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I have to design a datastructure that'll get implemented multiple times, and I've struck upon a problem.

Since my datastructure needs to have multiple versions of it, I've created an abstract class that lays the groundwork for all implementations. However, the datastructure requires a set-view of certain parts too.

The problem becomes as follows: The set needs to have different implementations depending on the implementation of my datastructure: Either the HashSet or the Collections.SingletonSet. The two implementing datastructures will then extend bits of these to do additional tasks when items are added or removed from the set. However, the abstract datastructure also requires a way to internally remove elements from this set such that this extra work isn't done. For this I'd like to add a protected method to the set, but I can't!

To illustrate, here's some sample code relating to the type of datastructure I'm creating:

public abstract class AbstractEdge {
    public abstract AbstractSetView destination(); //Gives a subclass of AbstractSetView in implementations.

    public void doStuff() {
        destination().removeInternal(foo);
    }

    public abstract class AbstractSetView implements Set<Vertex> {
        protected abstract void removeInternal(Vertex vert);
    }
}

public class Edge extends AbstractEdge {
    public SetView destination() {
        return new SetView();
    }

    public class SetView extends AbstractSetView,Collections.SingletonSet<Vertex> { //Doesn't work this way.
        protected void removeInternal(Vertex vert) {
            //Do stuff.
        }
    }
}

public class HyperEdge extends AbstractEdge {
    public SetView destination() {
        return new SetView();
    }

    public class SetView extends AbstractSetView,HashSet<Vertex> { //Doesn't work this way.
        protected void removeInternal(Vertex vert) {
            //Do stuff.
        }
    }
}

These are the options I've considered:

  • As above, extending from multiple classes isn't allowed.
  • Making the AbstractSetView an interface causes the removeInternal() method to become public, which is undesirable.
  • Making SetView extend only AbstractSetView and implement everything myself... twice. But this requires me to basically include HashSet and SingletonSet implementations, as an inner class, which is extremely ugly.

Surely the designers of Java made some way around this, to enable me to use their built-in Set implementations? What am I overlooking?

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2 Answers 2

up vote 0 down vote accepted

The two answers given so far both offer a solution and advice for the Set case. However, a pattern you can use in this and other similar situations (for example, you are not extending a JRE class, but your own stuff) is to split the interface in a public and an inner protected one.

Your public interface, in this case, will be Set.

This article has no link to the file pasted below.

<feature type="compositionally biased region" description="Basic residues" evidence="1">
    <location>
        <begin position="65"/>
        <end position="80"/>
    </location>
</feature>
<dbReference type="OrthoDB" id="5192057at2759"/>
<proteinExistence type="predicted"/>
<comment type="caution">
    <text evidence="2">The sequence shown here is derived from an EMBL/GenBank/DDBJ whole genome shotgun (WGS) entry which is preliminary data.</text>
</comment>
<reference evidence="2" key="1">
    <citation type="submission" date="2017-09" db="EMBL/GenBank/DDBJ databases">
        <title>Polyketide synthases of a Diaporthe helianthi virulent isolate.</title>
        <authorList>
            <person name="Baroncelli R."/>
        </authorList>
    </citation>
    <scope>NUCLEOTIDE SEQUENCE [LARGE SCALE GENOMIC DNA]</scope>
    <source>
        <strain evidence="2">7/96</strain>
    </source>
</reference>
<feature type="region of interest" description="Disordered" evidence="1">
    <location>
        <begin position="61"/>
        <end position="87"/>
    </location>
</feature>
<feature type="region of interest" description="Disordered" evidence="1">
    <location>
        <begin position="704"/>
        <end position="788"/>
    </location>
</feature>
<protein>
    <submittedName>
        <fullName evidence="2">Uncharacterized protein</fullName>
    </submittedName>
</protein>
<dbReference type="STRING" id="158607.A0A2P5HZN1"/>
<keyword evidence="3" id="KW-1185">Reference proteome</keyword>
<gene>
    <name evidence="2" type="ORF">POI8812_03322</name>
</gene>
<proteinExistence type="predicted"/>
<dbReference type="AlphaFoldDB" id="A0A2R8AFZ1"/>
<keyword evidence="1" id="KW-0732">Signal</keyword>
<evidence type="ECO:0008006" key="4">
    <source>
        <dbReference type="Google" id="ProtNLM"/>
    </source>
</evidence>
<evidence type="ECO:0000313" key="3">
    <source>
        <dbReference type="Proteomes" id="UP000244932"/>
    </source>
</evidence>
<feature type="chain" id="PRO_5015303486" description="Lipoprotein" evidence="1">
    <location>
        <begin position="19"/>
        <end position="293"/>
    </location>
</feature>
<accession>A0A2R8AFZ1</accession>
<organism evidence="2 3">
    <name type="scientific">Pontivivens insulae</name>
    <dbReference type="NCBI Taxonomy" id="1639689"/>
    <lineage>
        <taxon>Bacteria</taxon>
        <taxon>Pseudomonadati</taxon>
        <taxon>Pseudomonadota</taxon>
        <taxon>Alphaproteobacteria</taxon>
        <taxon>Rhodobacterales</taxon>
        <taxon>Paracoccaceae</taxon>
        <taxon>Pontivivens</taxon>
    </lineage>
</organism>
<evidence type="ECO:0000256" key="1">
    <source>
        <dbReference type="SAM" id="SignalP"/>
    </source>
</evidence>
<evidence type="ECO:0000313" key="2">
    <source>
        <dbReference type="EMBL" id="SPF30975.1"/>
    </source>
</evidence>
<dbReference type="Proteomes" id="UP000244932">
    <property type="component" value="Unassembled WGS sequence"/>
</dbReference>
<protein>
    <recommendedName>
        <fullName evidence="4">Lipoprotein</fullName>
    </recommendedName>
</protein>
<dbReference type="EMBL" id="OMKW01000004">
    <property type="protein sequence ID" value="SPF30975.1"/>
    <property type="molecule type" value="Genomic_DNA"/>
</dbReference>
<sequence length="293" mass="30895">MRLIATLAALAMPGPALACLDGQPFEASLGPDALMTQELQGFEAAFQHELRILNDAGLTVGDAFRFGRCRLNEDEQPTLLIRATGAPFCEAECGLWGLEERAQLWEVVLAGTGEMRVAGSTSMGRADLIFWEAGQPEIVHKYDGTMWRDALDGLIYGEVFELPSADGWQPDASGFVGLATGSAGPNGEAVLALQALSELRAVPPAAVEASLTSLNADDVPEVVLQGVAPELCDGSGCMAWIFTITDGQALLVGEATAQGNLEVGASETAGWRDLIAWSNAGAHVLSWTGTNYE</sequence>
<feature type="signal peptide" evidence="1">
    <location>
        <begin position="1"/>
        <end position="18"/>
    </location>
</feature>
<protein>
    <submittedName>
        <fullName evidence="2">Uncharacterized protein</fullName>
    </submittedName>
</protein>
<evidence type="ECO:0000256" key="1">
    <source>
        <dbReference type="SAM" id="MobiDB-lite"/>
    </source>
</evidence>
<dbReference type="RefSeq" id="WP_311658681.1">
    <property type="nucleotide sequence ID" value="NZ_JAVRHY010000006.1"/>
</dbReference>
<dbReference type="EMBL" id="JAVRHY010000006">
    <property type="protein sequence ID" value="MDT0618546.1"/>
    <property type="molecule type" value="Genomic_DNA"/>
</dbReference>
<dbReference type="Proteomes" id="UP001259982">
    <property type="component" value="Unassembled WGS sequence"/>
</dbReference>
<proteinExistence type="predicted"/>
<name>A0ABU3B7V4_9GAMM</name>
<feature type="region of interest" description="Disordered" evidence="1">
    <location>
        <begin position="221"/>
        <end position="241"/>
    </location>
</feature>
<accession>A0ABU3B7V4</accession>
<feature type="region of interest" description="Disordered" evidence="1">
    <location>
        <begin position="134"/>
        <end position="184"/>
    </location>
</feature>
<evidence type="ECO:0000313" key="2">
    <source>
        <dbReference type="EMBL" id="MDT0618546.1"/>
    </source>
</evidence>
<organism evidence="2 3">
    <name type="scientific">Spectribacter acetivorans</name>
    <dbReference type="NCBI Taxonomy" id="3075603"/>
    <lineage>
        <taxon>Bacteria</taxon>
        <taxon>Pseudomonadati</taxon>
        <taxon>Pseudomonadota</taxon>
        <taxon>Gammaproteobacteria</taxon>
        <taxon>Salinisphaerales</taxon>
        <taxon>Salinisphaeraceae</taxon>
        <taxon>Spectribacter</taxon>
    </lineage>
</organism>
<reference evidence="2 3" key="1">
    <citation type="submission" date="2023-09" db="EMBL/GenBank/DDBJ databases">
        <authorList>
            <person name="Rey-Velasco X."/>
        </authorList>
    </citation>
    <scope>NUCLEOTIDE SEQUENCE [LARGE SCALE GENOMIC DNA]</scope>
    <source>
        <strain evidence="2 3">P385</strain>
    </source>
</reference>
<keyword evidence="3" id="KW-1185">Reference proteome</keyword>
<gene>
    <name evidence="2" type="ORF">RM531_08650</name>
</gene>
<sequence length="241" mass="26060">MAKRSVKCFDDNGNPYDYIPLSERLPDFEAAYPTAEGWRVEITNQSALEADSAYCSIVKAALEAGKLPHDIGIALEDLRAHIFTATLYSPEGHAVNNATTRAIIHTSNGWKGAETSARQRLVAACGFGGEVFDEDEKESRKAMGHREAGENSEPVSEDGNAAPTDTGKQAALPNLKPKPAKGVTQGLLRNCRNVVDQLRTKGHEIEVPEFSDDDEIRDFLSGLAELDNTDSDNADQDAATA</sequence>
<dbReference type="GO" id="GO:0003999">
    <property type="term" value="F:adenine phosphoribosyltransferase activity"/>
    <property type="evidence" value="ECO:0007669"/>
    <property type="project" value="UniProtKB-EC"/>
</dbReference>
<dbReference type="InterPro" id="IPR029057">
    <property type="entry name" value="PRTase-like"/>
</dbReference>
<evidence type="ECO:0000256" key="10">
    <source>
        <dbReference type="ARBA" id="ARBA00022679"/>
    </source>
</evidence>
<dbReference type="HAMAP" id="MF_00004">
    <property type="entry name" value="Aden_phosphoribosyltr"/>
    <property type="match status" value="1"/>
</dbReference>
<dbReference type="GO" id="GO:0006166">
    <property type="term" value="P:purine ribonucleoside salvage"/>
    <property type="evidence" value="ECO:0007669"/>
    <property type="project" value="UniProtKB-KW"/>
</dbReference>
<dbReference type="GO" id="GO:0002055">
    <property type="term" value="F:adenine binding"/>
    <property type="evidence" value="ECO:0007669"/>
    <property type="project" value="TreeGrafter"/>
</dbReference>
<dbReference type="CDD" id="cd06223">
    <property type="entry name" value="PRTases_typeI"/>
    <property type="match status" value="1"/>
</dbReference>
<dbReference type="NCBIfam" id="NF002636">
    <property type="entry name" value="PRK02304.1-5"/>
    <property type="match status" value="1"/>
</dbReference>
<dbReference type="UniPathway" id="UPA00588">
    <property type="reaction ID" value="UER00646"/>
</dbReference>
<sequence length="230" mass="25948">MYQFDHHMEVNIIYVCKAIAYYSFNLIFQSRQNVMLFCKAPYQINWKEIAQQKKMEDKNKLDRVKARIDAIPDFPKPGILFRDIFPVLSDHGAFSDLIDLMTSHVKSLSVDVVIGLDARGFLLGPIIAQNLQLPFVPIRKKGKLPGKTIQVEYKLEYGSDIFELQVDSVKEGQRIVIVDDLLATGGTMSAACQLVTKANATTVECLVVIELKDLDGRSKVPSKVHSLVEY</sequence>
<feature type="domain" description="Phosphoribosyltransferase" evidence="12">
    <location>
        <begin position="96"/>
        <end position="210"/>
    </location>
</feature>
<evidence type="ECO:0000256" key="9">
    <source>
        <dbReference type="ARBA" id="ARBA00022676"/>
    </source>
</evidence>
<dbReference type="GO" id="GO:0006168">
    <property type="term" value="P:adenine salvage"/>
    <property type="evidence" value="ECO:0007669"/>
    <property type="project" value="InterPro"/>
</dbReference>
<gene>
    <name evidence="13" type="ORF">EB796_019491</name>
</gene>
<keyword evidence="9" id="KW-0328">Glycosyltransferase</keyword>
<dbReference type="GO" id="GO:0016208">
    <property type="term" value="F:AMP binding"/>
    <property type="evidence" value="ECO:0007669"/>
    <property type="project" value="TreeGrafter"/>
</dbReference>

Your protected inner interface will be InternalSet, declared inside AbstractEdge, defining the removeInternal method. The method will be "public", but the interface does not need to be.

Then, the abstract super class should define a public method returning the public interface for use outside your subclasses, and a protected one returning the protected interface for internal use only.

Implementing subclasses can then implement a class, extending whatever Set you need, and also implementing the protected class, and return an instance of it from both methods.

The choice between composition or inheriting from JRE classes is all yours.

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Please comment if you downvote, this way maybe both can learn something. –  Simone Gianni Aug 30 '13 at 0:32

No, they did not "make some way around this" because they didn't see any obstacle, problem, or limitation. According to them, multiple inheritance was not really needed in the language because at least 85% of the time it is used when what really corresponds is composition. 14% of the remaining cases can be solved through interfaces and non-natural use of composition, and 1% with code replication. True: the later is U.G.L.Y. and R.E.D.U.N.D.A.N.T. and U.N.S.A.F.E., etc, but the main objective was to create a small language that could be implemented even in embedded devices. They were not going to give this up for just 1% of the cases. IMHO, they were about right in the percentages.

To answer your second question: don't inherit, especially from library classes, when what you really need is composition. Make AbstractEdge have a member protected Set backingSet; which is initialized with different Set implementations by the subclasses. This is implies that you don't need AbstractSetView and its subclasses.

Otherwise, member protected Set backingSet; can be located in AbstractSetView.

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